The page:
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Workplace Injury Reports Subject to Manipulation

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In a vote that took place this past Wednesday, the Senate, led by Republicans, were able to pass a bill (50-48 vote) that reduces the length large companies are required to keep workplace injury report violations from five years to six months. This vote effectively repeals an Obama administration change that forced employers to keep more detailed workplace injury records and to keep them for longer. OSHA officials have gone on record already, claiming that this new standard does not allow for the proper time to investigate workplace injury reports before employers can destroy them. “This will give license to employers to keep fraudulent records and to willfully violate the law with impunity,” said Debbie Berkowitz, a former OSHA policy adviser.

The House has already voted to repeal this Obama era bill, so all the Senate needed was a simple majority, which it got on Wednesday. Donald Trump is expected to sign this bill into law, as he continues his aggressive campaign to repeal regulation in many sectors.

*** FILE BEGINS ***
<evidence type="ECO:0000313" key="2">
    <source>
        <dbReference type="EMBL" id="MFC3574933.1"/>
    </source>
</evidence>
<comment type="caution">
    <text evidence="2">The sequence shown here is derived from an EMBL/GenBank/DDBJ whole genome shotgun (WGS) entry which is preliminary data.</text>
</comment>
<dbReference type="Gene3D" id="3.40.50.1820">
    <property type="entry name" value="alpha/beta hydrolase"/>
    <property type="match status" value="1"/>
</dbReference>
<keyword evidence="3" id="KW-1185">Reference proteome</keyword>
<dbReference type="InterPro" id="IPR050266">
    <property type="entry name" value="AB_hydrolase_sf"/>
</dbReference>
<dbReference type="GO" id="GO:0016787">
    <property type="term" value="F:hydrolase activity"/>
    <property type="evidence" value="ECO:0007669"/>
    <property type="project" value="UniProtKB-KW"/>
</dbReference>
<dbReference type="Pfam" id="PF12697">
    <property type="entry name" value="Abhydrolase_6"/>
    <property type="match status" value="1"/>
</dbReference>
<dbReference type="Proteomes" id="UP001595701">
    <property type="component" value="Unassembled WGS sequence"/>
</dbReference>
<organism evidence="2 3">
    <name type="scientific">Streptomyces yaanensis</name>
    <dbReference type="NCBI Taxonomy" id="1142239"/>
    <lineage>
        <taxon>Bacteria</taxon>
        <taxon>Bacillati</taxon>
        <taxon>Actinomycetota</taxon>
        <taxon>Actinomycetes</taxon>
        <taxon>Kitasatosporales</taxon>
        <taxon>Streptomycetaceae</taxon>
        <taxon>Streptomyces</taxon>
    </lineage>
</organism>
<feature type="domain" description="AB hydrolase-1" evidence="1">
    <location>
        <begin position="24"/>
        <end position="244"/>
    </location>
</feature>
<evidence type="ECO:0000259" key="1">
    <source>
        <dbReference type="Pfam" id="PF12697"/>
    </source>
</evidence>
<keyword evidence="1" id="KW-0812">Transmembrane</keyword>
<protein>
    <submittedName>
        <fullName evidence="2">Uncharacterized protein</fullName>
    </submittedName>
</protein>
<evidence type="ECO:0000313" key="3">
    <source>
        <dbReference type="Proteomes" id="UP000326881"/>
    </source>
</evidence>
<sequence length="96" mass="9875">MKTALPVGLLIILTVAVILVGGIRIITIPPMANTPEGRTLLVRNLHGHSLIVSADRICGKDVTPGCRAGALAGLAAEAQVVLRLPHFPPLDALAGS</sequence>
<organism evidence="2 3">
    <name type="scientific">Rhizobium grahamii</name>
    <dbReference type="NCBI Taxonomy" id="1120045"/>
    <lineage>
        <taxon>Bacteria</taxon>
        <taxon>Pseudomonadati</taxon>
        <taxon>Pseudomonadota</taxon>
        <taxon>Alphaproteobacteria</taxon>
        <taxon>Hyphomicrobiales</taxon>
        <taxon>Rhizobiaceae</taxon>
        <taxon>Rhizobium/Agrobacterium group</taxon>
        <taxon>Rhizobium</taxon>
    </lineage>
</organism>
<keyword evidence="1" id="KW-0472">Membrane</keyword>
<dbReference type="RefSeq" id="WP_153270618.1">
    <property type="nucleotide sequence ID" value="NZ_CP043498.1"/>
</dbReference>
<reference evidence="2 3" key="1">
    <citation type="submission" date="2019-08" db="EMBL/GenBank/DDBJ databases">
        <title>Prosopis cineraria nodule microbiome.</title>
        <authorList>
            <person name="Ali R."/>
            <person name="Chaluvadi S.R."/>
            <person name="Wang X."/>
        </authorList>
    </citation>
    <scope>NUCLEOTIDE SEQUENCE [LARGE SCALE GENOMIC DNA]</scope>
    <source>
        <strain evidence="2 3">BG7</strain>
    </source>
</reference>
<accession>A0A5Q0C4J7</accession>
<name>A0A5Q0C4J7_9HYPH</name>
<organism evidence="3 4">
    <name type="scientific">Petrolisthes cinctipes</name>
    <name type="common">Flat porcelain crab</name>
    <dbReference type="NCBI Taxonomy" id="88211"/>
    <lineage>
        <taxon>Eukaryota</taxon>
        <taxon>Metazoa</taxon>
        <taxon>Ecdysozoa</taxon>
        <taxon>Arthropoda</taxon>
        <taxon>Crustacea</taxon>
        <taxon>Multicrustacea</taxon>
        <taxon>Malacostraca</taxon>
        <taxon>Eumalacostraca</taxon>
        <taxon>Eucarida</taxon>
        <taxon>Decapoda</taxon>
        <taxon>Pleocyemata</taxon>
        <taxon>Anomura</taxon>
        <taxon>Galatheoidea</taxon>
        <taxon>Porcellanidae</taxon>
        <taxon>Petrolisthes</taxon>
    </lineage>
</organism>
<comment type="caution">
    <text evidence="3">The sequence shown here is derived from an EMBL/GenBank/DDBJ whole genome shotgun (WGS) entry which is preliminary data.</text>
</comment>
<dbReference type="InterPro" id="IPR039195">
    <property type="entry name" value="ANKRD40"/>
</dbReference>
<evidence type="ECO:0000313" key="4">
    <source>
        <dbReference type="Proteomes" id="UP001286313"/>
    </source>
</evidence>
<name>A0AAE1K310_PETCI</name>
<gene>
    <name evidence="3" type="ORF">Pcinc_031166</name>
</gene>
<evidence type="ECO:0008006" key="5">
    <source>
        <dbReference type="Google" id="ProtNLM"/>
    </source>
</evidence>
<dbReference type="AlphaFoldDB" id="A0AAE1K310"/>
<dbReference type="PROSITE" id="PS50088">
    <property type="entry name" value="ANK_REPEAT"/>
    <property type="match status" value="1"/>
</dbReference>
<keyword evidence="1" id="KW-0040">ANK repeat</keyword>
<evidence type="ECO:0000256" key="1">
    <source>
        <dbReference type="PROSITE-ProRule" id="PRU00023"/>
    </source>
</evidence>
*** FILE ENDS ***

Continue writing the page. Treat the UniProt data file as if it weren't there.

This is not the first time in recent years that laws related to workplace injury reports have been subject to regulatory action; in 2012 a court ruled that OSHA’s model for workplace injury reporting was too complex. It was not until the Obama administration passed another bill that extended the time-frame to 5 years of data retention. Workplace injury and safety officials have expressed concern that this new bill will make it virtually impossible to conduct safety audits in enough time, citing the large number of businesses and the lack of staffing at their agency.

This is not the first workplace safety rule that Republicans voted to repeal this month. They were also able to successfully repeal an Obama era regulation that made it harder for companies to get federal funding if they have a history of dangerous workplace conditions.

To learn more about workplace injury, and how to help prevent and report it, visit 911cellular.com



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